This is adapted from the North Brooklyn Runners workshop from the 24th of October, where we shared our ideas on how to prep for the marathon. As the Educational Member Program Coordinator, I provided framework and ideas; everyone also shared their own great tips. While this is geared towards the NYC Marathon, you can apply many of the tips to any marathon. Ultras break all the rules, so many of them won't apply...unless, of course, they do!

Last minute tapering...

  • You can't cram in all the last minute training. These last two weeks, it's about maintaining your fitness and resting. Don't try anything new, don't exhaust yourself in workouts.
  • Add in a bit of speed if you can - but nothing you won't recover from.
  • Your mileage should be cut way down - 1/3 of peak to even 1/4 of peak. Less is best.
  • If you haven't trained properly, tell yourself that undertraining is better than overtraining, because with overtraining you risk injury. 
  • Eat normal food, nothing out of control new.
  • Old school carb deprive/carb load is out. 
  • You don't want to carb load w too many carbs. Sorry, you really don't need to eat 18 bagels.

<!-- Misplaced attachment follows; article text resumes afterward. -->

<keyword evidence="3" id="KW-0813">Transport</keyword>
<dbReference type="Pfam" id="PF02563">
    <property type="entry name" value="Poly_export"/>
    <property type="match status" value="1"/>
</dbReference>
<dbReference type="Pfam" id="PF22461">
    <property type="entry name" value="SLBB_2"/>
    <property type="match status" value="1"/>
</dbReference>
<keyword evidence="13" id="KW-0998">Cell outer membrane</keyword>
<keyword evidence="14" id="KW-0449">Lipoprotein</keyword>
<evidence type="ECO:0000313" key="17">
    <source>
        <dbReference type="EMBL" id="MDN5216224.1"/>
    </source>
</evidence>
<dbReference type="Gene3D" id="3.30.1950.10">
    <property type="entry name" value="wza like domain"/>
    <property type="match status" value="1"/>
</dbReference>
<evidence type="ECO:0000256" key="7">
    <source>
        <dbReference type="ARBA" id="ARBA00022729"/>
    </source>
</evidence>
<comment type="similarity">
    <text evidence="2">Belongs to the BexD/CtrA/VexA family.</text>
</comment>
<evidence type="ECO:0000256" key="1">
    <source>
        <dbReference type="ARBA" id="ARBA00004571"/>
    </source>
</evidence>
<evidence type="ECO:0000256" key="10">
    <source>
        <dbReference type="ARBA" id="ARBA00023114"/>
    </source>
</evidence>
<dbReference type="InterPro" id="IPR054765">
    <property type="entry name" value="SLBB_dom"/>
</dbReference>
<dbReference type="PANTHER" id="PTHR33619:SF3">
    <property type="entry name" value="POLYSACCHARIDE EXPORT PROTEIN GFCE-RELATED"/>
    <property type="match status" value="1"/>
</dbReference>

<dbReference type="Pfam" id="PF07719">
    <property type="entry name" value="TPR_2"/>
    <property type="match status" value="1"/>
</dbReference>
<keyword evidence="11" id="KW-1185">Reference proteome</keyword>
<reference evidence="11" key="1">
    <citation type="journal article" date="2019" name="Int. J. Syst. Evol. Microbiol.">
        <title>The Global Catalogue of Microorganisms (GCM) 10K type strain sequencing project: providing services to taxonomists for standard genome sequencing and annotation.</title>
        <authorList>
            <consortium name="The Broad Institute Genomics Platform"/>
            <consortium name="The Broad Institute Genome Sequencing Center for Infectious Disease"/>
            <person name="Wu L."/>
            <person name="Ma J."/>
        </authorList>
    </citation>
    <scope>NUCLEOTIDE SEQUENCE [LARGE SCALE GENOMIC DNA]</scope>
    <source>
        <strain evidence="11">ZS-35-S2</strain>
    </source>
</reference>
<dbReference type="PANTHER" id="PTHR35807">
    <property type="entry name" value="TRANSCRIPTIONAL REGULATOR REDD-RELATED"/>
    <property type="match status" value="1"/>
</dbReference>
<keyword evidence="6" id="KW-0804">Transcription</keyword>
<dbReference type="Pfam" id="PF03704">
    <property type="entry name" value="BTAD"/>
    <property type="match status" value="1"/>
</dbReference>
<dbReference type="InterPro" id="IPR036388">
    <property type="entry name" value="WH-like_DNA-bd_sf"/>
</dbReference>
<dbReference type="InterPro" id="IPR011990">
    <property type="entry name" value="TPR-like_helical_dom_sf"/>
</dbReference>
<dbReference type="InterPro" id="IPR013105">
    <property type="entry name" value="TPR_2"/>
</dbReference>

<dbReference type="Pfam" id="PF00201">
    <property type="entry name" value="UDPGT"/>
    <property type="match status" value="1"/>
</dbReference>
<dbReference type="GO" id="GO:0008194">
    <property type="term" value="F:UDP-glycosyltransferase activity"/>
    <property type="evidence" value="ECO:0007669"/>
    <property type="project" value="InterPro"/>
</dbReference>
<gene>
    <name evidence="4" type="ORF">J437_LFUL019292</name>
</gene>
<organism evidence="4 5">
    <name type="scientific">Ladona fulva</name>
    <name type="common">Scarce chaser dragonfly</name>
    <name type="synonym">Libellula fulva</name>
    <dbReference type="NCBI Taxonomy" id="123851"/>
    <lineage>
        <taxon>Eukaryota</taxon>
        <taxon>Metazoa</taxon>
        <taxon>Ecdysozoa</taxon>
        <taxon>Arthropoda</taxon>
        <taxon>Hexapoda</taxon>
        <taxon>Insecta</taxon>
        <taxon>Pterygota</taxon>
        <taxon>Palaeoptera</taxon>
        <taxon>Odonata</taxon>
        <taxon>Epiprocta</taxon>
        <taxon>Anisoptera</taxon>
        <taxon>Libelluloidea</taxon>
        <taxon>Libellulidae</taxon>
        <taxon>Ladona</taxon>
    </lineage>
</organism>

• Low fiber the day before. If you have stomach issues, pay attention to the fiber you eat. I know a runner who (no joke) does a liquid diet the day before races because of her stomach issues. (Sounds miserable to me, but she swears by it).
  • No beets the day before. No. Just no.
Marathon Expo
  • Try to go earlier so you don't tire yourself out.
  • Buy new clothes/gear is okay; using it race day might not be a great idea.
  • Usually cheap place to buy gels - but so is Amazon Pantry. You pay $6 for a box and you fill it w goods. But don't buy new snacks to try marathon day. No new clothing or shoes for race day!

The Night Before
  • Remember - Daylight Savings - fall behind!
  • Set as many alarms as you possibly can.